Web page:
Received or Reviewed

  Reviewed annually   Annually for prior year performance   First quarter annually
     

 

Form of Delivery

 

  Cash   Equity
     
Type of Performance   Short-term emphasis   Long-term emphasis
     
Performance Period   Ongoing   1 Year   3 Years
       
How Payout is Determined  

Compensation Committee judgment based on review of market and other factors

 

 

Formulaic; Compensation Committee verifies performance before payout

 

 

Formulaic; Compensation Committee verifies performance before payout

 

 

Stock price on vest

date

       
Most Recent Performance Measure   N/A   Adjusted EBITDA
and Innovation Revenue(1) with an EHS/
safety modifier
  Return on Net Assets (“RONA”) and relative Total Shareholder Return (“RTSR”)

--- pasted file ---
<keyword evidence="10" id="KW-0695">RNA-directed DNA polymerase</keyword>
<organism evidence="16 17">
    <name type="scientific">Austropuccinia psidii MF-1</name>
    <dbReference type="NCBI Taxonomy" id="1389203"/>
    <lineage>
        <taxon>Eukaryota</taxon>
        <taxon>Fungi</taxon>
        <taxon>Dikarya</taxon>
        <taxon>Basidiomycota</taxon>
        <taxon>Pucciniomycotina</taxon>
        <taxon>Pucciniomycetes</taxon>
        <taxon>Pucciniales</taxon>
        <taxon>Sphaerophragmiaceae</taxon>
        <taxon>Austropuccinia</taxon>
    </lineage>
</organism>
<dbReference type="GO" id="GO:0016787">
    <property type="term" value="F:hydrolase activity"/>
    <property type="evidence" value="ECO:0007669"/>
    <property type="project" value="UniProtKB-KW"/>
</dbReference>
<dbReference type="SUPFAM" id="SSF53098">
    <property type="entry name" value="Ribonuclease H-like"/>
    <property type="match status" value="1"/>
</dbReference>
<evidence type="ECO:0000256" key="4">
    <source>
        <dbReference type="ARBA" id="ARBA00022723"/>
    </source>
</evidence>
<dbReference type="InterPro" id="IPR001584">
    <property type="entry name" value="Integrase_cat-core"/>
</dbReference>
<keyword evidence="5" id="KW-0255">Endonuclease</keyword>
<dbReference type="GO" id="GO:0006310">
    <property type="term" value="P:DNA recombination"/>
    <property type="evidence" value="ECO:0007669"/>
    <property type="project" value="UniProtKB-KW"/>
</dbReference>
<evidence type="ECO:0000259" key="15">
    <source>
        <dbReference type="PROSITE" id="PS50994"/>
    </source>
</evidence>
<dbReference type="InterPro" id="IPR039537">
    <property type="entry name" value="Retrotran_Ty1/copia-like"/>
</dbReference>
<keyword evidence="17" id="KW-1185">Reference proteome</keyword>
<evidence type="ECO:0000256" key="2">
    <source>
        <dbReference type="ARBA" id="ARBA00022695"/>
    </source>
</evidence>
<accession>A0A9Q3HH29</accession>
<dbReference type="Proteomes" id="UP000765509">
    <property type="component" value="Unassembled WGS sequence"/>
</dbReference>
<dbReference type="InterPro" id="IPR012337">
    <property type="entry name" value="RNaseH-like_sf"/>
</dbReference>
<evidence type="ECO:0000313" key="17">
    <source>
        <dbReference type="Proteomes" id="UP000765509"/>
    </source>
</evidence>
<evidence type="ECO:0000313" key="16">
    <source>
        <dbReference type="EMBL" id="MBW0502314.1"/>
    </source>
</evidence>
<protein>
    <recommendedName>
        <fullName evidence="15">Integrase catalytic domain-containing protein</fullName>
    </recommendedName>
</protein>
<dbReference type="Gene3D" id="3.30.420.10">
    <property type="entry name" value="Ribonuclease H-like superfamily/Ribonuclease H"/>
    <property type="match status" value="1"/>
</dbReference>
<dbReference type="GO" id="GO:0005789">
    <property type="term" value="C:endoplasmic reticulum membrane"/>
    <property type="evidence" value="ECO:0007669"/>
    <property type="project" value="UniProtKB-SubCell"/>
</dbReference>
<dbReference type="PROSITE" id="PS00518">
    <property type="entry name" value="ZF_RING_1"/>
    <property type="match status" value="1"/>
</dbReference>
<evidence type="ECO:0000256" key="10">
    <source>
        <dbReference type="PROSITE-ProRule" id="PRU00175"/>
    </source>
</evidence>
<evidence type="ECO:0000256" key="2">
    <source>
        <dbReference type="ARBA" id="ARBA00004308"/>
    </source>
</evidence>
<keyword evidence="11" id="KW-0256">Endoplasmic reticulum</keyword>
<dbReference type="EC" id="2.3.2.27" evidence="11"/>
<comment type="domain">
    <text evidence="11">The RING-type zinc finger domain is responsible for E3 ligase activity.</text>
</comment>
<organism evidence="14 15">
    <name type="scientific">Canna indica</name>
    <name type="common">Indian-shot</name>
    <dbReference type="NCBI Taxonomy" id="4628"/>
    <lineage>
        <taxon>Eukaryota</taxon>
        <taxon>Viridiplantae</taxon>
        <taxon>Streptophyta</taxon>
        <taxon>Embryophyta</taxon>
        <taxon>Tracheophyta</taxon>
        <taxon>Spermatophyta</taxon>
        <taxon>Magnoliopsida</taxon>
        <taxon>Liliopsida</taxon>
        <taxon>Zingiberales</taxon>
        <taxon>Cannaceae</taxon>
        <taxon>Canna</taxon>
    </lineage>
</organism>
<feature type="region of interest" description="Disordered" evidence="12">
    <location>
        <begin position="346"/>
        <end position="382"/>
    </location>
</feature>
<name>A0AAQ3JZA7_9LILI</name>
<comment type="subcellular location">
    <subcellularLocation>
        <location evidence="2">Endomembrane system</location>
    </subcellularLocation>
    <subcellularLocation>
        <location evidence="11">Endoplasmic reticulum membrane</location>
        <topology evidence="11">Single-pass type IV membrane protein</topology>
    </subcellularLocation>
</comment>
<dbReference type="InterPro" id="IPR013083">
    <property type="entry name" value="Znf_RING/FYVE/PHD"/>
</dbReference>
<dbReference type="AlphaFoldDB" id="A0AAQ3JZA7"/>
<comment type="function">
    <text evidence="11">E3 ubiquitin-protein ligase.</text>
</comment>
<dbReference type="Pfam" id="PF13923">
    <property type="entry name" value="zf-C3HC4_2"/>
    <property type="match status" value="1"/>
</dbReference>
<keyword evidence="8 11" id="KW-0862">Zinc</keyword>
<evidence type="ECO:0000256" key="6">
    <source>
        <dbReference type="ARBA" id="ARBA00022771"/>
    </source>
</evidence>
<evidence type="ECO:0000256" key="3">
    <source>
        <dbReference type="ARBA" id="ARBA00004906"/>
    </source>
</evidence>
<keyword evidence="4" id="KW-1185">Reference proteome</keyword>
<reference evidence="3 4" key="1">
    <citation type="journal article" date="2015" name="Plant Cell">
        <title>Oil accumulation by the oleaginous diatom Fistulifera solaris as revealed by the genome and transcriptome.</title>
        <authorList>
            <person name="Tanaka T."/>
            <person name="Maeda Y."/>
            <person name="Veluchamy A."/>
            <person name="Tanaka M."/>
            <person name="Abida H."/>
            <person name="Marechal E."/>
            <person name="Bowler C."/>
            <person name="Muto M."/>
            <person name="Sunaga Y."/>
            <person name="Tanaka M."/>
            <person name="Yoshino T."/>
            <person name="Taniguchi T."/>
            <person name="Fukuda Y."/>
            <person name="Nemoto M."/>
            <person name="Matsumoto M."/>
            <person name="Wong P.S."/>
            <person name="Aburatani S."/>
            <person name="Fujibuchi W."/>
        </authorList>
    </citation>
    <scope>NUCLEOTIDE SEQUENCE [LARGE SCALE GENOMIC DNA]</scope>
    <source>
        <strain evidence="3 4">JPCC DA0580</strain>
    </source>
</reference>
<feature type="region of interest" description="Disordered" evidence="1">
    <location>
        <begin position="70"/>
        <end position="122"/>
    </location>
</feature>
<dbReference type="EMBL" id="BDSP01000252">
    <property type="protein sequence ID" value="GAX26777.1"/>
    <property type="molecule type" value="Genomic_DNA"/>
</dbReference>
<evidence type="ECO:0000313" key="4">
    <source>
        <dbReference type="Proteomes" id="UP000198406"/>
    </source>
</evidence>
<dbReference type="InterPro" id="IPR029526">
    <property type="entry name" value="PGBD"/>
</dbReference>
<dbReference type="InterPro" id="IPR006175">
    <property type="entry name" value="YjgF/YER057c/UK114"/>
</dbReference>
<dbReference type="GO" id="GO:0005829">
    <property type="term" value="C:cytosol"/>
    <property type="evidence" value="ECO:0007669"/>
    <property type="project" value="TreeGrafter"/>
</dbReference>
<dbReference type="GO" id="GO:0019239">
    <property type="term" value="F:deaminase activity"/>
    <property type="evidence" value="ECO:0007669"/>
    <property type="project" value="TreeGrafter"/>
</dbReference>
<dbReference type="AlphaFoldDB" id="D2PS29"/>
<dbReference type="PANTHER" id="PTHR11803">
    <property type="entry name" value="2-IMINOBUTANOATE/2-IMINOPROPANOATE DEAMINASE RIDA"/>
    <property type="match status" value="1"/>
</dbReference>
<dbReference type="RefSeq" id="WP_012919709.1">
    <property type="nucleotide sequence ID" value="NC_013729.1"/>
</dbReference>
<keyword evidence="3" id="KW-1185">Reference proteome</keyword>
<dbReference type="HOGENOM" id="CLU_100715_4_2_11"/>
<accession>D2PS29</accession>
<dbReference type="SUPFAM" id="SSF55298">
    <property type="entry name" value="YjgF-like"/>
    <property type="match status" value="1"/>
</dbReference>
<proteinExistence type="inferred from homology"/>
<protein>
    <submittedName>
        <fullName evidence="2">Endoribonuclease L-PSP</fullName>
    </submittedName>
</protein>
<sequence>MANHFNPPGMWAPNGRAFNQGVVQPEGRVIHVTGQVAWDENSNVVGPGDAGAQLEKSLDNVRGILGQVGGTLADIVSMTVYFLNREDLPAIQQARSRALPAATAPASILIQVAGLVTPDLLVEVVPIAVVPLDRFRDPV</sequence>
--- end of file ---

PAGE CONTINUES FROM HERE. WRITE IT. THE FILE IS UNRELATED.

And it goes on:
Stock price appreciation

       
What is Incentivized   Balance against excessive risk taking  

Deliver on annual strategic

objectives

 

Deliver on long-term strategic objectives; outperform peers

 

 

Balance

against excessive risk-taking and retention

 

(1)

Adjusted EBITDA and Innovation Revenue (new product sales), in each case, as used for purposes of our Annual Incentive Plan, and Adjusted RONA, as used for purposes of our Long-Term Incentive Performance Plan, are non-GAAP measures. Other than Adjusted RONA, a reconciliation of these measures to results in accordance with GAAP can be found in Appendix A. Adjusted RONA is a non-GAAP measure and will be reconciled when the long-term incentive performance plan is scored.

Overall Pay Mix

As illustrated in the charts below, we place a significant emphasis on performance-based compensation (annual and long-term) so that a substantial percentage of each NEO’s total direct target compensation is contingent on the successful achievement of our financial and strategic goals, in accordance with our compensation philosophy.

Total Direct Compensation Mix

 

 

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COMPARATOR PEER GROUPS